List Traversal with Discriminated Unions in Swift

… by decoupling how a function recurses over data from what the function actually does, we reduce cognitive overhead and can focus entirely on the core behavior of our recursive functions. No matter the structures in question—lists, directory hierarchies, control flow graphs, database records—recursion schemes bring us an orderly and predictable way to traverse them.

Swift supports Discriminated Unions as first class citizens within the language. This creates interesting possibilities especially with respect to pattern matching. Here is an example of recursive traversal of a native Array with a discriminated union:

let list = [1,2,3,4,5]

func sum( l : Array<Int> ) -> Int {
  switch( l as Structure ) {
  case let .Cons(head, tail) : return head + sum(tail)
  case .Empty: return 0

println(sum(list))  //Output: 15

Here the enum Structure is representation of contents of the list as a head::tail structure.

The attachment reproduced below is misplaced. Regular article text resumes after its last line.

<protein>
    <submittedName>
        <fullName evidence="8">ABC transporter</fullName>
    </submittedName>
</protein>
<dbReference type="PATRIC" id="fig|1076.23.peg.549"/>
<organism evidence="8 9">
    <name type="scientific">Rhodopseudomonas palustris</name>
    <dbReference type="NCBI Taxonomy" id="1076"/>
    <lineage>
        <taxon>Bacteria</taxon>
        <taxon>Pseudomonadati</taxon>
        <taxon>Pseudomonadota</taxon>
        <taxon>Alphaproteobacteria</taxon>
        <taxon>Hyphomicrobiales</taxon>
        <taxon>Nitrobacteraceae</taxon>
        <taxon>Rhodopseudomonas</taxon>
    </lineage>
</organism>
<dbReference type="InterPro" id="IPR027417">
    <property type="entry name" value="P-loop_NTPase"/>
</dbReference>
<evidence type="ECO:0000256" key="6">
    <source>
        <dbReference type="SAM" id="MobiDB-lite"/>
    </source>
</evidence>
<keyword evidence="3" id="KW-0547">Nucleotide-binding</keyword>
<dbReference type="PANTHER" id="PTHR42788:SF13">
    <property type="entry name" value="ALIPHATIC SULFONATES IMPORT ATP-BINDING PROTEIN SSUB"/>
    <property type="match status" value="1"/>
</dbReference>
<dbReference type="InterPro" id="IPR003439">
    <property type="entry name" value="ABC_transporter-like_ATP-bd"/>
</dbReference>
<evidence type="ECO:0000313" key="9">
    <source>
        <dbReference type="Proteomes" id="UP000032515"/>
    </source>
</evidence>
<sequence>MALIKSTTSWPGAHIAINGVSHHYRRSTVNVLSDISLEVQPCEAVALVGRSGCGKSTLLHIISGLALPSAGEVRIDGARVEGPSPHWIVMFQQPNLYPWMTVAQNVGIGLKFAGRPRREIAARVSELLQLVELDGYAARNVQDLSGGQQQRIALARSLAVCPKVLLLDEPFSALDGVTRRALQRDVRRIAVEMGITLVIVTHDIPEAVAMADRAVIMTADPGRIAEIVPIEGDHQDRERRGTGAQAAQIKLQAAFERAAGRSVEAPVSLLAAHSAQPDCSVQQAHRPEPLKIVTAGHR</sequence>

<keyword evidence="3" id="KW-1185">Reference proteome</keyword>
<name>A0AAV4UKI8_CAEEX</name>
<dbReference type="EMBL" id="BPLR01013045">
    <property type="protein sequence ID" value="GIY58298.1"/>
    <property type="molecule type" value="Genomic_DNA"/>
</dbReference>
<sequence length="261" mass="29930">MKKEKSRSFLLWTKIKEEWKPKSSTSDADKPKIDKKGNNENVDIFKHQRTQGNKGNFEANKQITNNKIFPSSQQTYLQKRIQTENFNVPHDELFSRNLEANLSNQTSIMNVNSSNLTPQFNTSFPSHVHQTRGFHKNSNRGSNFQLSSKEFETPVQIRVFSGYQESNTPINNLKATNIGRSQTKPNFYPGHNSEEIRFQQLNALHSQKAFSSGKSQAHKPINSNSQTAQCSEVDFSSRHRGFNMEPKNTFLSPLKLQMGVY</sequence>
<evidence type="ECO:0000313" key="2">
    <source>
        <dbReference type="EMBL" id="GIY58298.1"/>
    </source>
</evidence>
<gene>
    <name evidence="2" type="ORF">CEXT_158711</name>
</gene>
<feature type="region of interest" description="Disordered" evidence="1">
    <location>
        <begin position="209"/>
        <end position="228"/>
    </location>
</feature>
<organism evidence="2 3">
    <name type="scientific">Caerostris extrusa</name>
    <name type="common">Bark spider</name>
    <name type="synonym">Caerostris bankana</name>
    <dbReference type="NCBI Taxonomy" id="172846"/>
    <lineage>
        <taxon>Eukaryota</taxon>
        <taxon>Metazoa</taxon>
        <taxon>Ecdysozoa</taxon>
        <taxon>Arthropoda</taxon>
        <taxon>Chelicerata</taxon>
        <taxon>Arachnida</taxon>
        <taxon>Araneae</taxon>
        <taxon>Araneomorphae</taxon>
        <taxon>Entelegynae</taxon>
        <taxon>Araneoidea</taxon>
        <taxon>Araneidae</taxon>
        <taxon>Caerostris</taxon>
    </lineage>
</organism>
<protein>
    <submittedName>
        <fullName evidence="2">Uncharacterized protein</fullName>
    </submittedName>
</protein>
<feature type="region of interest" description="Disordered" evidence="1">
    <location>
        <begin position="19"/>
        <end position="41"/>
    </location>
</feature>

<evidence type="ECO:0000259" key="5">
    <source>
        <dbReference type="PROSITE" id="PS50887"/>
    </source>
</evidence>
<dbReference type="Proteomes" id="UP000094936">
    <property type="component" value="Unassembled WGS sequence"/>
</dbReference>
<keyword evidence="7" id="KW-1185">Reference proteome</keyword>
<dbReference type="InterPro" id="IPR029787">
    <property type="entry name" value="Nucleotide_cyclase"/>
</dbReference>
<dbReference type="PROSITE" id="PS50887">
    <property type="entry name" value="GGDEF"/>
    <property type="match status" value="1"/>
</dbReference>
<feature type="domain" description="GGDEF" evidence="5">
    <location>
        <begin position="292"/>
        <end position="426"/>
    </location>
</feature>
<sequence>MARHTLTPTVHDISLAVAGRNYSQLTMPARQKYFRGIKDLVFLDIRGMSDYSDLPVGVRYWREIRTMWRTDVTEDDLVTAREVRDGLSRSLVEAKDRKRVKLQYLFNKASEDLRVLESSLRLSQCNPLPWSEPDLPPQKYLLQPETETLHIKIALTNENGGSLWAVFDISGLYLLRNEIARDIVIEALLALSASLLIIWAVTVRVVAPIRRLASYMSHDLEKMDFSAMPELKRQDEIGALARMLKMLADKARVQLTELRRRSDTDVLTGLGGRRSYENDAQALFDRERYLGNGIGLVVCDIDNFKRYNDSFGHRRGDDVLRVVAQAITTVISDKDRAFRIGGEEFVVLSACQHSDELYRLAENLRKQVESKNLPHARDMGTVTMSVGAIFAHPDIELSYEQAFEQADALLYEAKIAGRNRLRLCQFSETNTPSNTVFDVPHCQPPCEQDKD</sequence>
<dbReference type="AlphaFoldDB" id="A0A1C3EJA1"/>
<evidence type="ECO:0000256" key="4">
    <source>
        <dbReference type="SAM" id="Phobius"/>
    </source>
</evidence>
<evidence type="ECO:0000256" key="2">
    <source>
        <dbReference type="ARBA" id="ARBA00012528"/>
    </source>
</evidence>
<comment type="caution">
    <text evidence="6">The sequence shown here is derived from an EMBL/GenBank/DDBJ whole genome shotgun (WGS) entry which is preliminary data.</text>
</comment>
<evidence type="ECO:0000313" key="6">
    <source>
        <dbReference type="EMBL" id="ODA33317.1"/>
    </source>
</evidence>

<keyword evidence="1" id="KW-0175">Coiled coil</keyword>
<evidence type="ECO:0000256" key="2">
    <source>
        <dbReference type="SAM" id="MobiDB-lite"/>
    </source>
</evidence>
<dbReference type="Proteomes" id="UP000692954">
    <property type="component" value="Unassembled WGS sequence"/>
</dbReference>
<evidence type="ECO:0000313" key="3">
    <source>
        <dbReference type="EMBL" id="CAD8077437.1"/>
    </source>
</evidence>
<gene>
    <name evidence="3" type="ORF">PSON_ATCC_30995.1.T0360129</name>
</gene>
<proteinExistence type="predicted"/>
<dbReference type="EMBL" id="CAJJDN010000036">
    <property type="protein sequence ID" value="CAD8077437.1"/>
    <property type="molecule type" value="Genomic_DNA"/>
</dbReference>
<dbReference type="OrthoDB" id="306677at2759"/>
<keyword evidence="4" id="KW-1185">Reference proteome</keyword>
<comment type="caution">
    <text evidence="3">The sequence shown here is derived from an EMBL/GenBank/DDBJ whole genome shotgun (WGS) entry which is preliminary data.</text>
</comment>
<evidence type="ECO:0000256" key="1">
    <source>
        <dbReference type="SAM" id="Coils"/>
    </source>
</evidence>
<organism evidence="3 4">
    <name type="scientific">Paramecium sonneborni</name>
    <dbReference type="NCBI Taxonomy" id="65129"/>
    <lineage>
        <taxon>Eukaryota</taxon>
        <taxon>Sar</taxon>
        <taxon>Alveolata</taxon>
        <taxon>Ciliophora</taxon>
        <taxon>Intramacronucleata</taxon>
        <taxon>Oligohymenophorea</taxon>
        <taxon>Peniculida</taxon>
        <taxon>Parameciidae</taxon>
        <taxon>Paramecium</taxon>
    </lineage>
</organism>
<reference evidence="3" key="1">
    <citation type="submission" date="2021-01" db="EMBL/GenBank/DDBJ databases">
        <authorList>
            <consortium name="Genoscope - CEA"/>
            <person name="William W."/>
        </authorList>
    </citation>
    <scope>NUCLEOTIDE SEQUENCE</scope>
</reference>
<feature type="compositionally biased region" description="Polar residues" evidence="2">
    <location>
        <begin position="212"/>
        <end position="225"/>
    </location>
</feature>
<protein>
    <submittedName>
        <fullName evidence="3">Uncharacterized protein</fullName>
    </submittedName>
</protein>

enum Structure<T>{
  case Cons( T, Array<T> )
  case Empty

The enumeration has two cases:

  • Empty: represents a list with no elements.
  • Cons: represents a list as two parts: a head element for the first element in the list and a tail list comprising the remaining list elements.

Finally, an Array extension provides type conversion between a list and its corresponding Structure representation:

extension Array {
  func __conversion() -> Structure<T> {
    switch(count) {
    case 0: return Structure.Empty
    case 1: return Structure.Cons(head, [])
    default: return Structure.Cons(head, tail)

  //Returns the tail of this list using copy semantics
  var tail : Array<T> {
  var t = Array<T>()
    for x in self[1..count] { t.append(x) }
    return t

  //Returns the head element of the list (count must be >=1)  
  var head : T { return self[0] }

2 thoughts on “List Traversal with Discriminated Unions in Swift

  1. What would be the difference between constructing a list as above (via an enum) versus as entirely as a class? (1) If done in a class then we probably wouldn’t need an array as a backing store but could use a more ‘natural’ linked list like structure. (2) My question arises from my interest in the lack of recursive enum support in Swift…but if you can achieve a recursive enum-like construct via classes then what does it matter?


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